STOCKHOLM/BRUSSELS/LONDON (Reuters) -EU lawmakers cannot agree on how to regulate systems like ChatGPT, in a threat to landmark legislation aimed at keeping artificial intelligence (AI) in check, six sources told Reuters.
As negotiators meet on Friday for crucial discussions ahead of final talks scheduled for Dec. 6, 'foundation models', or generative AI, have become the main hurdle in talks over the European Union's proposed AI Act, said the sources, who declined to be identified because the discussions are confidential.
Foundation models like the one built by Microsoft-backed OpenAI are AI systems trained on large sets of data, with the ability to learn from new data to perform various tasks.
After two years of negotiations, the bill was approved by the European parliament in June. The draft AI rules now need to be agreed through meetings between representatives of the European Parliament, the Council and the European Commission.
Experts from EU countries will meet on Friday to thrash out their position on foundation models, access to source codes, fines and other topics while lawmakers from the European Parliament are also gathering to finalise their stance.
If they cannot agree, the act risks being shelved due to lack of time before European parliamentary elections next year.
While some experts and lawmakers have proposed a tiered approach for regulating foundation models, defined as those with more than 45 million users, others have said smaller models could be equally risky.
But the biggest challenge to getting an agreement has come from France, Germany and Italy, who favour letting makers of generativeAI models self-regulate instead of having hard rules.
In a meeting of the countries' economy ministers on Oct. 30 in Rome, France persuaded Italy and Germany to support a proposal, sources told Reuters.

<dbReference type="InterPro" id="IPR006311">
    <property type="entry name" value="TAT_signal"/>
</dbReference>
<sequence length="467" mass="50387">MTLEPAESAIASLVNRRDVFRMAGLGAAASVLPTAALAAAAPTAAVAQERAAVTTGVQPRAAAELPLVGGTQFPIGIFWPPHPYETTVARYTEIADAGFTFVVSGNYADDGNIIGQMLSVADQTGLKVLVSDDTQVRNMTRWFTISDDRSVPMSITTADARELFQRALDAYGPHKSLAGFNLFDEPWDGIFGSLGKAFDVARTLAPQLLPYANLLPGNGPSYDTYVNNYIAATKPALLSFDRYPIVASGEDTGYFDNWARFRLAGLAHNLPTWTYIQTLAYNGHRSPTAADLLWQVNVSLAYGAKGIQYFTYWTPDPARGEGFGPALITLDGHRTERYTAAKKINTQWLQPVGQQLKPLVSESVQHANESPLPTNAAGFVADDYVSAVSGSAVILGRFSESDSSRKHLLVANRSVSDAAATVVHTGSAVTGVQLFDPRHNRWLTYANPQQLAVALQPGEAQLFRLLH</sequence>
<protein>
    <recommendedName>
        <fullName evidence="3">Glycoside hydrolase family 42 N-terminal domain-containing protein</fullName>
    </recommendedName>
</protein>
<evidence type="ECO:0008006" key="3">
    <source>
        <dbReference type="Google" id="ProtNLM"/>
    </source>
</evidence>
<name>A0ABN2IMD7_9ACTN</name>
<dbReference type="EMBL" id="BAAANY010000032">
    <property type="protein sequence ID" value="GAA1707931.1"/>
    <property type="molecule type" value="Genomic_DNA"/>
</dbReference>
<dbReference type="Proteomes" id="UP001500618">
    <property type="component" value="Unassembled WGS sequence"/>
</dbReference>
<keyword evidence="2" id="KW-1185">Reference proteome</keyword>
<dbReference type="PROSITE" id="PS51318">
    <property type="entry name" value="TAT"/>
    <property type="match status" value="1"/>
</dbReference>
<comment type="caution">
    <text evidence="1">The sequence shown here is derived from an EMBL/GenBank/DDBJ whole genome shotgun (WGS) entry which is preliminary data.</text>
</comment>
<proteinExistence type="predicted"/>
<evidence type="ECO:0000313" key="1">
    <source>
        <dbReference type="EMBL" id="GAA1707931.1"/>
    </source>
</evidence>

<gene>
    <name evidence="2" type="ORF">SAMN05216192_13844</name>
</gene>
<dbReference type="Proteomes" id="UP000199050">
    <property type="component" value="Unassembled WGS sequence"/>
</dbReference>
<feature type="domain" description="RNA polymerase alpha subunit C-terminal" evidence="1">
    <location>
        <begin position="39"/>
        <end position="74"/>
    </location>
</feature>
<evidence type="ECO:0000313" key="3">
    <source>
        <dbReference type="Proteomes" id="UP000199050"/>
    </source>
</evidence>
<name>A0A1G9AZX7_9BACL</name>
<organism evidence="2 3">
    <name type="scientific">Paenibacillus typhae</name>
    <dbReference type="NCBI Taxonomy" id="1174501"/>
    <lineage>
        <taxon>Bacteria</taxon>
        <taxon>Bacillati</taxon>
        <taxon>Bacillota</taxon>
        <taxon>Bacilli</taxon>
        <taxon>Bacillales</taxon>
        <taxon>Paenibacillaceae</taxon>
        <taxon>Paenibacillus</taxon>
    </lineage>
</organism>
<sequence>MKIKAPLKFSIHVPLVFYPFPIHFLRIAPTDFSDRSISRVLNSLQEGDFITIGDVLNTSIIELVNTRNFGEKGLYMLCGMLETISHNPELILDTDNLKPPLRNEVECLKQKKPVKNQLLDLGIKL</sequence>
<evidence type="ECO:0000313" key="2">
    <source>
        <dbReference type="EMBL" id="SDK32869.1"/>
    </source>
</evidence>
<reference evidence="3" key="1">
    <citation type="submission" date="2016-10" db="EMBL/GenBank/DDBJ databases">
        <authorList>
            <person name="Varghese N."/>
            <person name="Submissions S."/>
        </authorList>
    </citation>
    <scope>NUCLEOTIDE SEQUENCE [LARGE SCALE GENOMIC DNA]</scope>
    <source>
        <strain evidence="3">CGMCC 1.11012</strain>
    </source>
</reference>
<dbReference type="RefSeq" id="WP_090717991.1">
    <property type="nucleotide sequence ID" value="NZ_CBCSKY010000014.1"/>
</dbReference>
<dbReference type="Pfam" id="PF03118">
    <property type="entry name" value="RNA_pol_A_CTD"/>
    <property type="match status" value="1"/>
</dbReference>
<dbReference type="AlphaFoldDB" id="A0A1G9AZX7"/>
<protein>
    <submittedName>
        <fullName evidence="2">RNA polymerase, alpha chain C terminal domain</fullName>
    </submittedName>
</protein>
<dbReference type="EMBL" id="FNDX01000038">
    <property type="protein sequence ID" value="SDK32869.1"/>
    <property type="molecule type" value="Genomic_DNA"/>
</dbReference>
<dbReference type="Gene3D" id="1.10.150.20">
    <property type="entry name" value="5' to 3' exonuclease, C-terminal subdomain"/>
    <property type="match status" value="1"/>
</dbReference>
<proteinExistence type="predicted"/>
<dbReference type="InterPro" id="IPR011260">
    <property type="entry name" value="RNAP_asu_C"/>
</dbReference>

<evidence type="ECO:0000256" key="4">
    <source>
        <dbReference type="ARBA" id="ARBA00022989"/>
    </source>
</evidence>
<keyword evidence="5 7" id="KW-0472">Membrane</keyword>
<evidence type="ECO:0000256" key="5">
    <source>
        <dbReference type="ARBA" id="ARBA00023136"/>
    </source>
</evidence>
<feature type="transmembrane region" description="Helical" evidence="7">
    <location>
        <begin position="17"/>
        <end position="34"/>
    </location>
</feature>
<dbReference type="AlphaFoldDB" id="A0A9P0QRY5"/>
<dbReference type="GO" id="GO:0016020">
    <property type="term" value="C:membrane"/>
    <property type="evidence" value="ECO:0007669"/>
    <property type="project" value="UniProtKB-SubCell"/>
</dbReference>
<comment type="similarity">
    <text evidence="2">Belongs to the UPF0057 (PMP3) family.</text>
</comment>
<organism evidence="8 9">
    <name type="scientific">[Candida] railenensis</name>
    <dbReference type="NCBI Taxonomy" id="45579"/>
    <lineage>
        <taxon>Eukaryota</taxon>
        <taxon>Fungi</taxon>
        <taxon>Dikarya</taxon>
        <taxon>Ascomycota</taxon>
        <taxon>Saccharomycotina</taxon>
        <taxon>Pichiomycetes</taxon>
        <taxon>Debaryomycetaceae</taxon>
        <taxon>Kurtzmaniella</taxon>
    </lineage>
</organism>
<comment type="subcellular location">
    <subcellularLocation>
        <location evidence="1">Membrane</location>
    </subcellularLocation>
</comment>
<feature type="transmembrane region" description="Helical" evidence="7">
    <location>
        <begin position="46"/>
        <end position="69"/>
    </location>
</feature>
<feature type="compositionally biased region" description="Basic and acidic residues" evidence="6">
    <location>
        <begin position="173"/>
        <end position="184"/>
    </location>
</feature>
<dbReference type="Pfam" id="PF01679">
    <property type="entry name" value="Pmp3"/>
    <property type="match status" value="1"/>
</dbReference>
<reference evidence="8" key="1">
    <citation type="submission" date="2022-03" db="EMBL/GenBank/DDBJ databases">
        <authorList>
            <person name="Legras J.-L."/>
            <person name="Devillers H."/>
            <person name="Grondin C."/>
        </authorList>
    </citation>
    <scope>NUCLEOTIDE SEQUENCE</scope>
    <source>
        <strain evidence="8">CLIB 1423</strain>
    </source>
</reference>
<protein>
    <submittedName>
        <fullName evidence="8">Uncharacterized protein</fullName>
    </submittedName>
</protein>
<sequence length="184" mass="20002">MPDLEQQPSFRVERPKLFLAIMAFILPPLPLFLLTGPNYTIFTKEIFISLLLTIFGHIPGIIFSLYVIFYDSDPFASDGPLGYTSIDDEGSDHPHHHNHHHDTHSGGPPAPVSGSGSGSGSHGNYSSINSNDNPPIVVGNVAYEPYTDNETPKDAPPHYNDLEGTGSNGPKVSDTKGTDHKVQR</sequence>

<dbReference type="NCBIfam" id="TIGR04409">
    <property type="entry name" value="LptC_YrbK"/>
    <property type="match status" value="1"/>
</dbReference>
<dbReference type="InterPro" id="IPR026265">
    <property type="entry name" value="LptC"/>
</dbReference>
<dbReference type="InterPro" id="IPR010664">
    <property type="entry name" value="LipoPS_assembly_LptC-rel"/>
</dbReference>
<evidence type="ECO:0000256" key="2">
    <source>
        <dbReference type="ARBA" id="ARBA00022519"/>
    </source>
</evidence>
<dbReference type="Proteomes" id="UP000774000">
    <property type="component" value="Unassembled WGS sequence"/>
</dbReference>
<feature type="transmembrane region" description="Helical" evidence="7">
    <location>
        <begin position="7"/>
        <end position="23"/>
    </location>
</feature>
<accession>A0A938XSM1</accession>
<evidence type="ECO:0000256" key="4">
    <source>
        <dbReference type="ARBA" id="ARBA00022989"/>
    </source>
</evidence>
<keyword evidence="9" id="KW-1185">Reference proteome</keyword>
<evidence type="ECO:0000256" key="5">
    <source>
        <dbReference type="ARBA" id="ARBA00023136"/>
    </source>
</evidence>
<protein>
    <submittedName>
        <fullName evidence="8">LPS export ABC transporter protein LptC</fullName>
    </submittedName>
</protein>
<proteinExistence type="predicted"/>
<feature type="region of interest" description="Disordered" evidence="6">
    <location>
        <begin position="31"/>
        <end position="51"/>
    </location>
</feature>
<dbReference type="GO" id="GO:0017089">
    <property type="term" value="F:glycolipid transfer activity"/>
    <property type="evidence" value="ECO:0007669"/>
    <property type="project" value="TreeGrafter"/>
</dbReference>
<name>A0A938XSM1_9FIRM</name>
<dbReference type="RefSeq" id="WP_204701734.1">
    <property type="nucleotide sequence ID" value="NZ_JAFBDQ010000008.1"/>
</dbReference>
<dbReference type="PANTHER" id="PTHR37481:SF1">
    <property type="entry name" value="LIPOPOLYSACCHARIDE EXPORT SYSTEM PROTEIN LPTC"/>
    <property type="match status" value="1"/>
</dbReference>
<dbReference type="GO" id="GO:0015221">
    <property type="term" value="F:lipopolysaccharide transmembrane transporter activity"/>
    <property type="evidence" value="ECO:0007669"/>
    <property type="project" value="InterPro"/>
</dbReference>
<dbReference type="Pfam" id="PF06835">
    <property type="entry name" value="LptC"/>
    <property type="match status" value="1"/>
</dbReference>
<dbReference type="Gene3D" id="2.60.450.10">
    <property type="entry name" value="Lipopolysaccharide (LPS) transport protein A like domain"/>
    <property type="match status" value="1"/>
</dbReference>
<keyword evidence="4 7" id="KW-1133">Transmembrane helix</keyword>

Until then, negotiations had gone smoothly, with lawmakers making compromises across several other conflict areas such as regulating high-risk AI, sources said.
European parliamentarians, EU Commissioner Thierry Breton and scores of AI researchers have criticised self-regulation.
In an open letter this week, researchers such as Geoffrey Hinton warned self-regulation is "likely to dramatically fall short of the standards required for foundation model safety".
France-based AI company Mistral and Germany's Aleph Alpha have criticised the tiered approach to regulating foundation models, winning support from their respective countries.
A source close to Mistral said the company favours hard rules for products, not the technology on which it is built.
"Though the concerned stakeholders are working their best to keep negotiations on track, the growing legal uncertainty is unhelpful to European industries,” said Kirsten Rulf, a Partner and Associate Director at Boston Consulting Group.
“European businesses would like to plan for next year, and many want to see some kind of certainty around the EU AI Act going into 2024,” she added.
Other pending issues in the talks include definition of AI, fundamental rights impact assessment, law enforcement exceptions and national security exceptions, sources told Reuters.
Lawmakers have also been divided over the use of AI systems by law enforcement agencies for biometric identification of individuals in publicly accessible spaces and could not agree on several of these topics in a meeting on Nov. 29, sources said.
Spain, which holds the EU presidency until the end of the year, has proposed compromises in a bid to speed up the process.
If a deal does not happen in December, the next presidency Belgium will have a couple of months to one before it is likely shelved ahead of European elections.
"Had you asked me six or seven weeks ago, I would have said we are seeing compromises emerging on all the key issues," said Mark Brakel, director of policy at the Future of Life Institute, a nonprofit aimed at reducing risks from advanced AI.
"This has now become a lot harder," he said.
(Reporting by Supantha Mukherjee in Stockholm;Editing by Josephine Mason and Alexander Smith, Kirsten Donova)